Traction battery. While a floor scrubber or golf cart battery may look like a useful battery for portable radio use, the plates are often made from lead-antimony to increase plate strength, however this has the disadvantage of increasing self discharge.

Leisure or marine battery. These are often a variation of the starter battery and may not be as well suited to regular deep discharge as their label may suggest. A 110Ah battery of this type had a measured capacity of only 33 Ah after a year of occasional use powering my portable radio equipment.

AGM deep cycle battery. The absorbed glass mat construction adds additional strength to a battery, in addition these batteries are sealed and re-absorb gasses produced during charging. The acid is safe from spillage even in the event of the battery case being broken. The "deep cycle" capability is created by using thick plates of lead-calcium, without the "sponge" of the starter battery type. The self discharge rate is around 1 - 2% per month for these types.

Gel cell. These are usually manufactured in smaller sizes for burglar alarm use and in larger sizes for UPS use. While possibly suited to our needs, they are not as robust with regard to charging as the AGM and can cost more.

Lithium iron phosphate. These batteries are available in 12 Volt versions up to around 100 Ah and are 2 or 3 times the cost of an AGM battery. The advantage is mainly one of weight and a more convenient Voltage than lithium ion types. Note they are not prone to bursting into flames like their lithium ion cousins and can be charged more easily.

The most suitable battery type in my opinion is a deep cycle AGM from a reputable manufacturer such as Varta. High grade AGM batteries cost around twice the price of similar looking generic leisure batteries but may last more than 3 times as long - more importantly they may also hold a higher Voltage level during discharge.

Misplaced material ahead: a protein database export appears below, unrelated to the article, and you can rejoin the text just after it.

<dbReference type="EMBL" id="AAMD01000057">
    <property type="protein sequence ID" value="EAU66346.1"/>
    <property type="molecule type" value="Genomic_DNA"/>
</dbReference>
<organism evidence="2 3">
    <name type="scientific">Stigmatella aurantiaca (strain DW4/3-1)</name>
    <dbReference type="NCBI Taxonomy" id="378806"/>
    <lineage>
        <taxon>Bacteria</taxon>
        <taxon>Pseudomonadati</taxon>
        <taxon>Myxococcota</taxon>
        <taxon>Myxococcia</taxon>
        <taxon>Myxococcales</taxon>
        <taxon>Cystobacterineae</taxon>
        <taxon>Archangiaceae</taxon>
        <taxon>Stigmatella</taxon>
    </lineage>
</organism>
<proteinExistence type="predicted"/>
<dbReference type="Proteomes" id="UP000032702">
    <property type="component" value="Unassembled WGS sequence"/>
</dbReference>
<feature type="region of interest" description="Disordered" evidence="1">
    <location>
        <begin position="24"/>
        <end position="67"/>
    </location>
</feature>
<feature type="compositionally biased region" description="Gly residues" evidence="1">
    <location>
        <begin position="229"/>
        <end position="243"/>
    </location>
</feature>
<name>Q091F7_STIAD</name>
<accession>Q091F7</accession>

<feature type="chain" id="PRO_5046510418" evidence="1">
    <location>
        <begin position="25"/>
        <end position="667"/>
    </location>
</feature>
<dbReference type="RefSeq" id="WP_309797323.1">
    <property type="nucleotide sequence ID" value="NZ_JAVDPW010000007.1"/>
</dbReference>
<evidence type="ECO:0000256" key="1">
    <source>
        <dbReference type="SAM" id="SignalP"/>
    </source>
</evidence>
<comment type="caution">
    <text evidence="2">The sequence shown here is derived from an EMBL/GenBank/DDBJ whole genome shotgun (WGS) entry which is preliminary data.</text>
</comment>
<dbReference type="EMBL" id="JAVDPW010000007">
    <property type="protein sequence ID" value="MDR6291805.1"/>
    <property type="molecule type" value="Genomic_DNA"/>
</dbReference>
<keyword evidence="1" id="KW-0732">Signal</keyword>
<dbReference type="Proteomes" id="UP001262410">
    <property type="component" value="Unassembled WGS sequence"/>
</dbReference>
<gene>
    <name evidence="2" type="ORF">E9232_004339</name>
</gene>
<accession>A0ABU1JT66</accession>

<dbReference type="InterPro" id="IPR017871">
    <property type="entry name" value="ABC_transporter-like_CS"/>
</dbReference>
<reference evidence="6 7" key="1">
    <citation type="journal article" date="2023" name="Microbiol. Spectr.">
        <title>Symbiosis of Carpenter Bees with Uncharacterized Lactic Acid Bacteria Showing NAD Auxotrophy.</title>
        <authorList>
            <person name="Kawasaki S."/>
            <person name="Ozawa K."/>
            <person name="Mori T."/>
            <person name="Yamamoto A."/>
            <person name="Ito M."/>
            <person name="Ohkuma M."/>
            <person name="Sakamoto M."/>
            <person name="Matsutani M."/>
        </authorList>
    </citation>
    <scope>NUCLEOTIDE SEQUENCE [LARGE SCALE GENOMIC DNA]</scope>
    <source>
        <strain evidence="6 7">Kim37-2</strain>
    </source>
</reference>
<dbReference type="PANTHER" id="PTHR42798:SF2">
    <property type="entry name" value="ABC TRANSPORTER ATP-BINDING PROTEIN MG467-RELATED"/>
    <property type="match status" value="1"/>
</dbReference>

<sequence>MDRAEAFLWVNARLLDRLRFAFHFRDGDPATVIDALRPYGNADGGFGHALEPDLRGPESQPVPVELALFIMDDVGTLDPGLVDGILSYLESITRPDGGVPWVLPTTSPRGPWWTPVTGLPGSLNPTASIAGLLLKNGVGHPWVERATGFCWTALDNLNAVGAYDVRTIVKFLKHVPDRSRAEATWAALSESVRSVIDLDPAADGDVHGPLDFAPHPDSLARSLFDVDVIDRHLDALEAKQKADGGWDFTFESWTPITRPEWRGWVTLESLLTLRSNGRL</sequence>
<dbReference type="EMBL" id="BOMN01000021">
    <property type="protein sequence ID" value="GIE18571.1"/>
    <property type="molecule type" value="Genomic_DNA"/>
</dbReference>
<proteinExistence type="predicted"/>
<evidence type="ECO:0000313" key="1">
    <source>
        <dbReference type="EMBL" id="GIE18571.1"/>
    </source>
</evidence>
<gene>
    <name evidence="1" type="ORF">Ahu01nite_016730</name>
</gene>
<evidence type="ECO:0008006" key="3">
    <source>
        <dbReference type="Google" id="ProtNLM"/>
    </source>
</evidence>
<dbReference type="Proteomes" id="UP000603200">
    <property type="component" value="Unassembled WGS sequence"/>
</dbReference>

A Varta 85 Ah professional deep cycle AGM battery weighs 25 Kg, which is about as heavy a battery as I want to carry far. The "85 Ah" rating is for a discharge rate of C20, or 1/20th of the nominal capacity, ie. 4.25 Amp. The battery is rated for 107 Ah at C100 (850 mA) and 77 Ah at C10 (8.5 Amp) discharge.

Battery Voltage boosting

Since originally writing this page, I've added an MFJ-4416C Voltage Booster to my portable equipment. As the name suggests, this boosts the Voltage to 13.8 from the battery Voltage and is "keyed" to only run on TX by using the linear output key from the radio. This unit is invaluable when running radios that struggle on low Voltages, such as an Icom IC-9700 that I use on VHF/UHF. This MFJ unit is quite costly, but works well and by keying it using the linear key line, only runs on transmit and therefore doesn't producue any spurious signals from the inverter on receive. The additional current used by the booster is going to increase the drain on the battery, but as it's only running on TX and is a significant improvement on transmitterIMD performance, it's well worth using.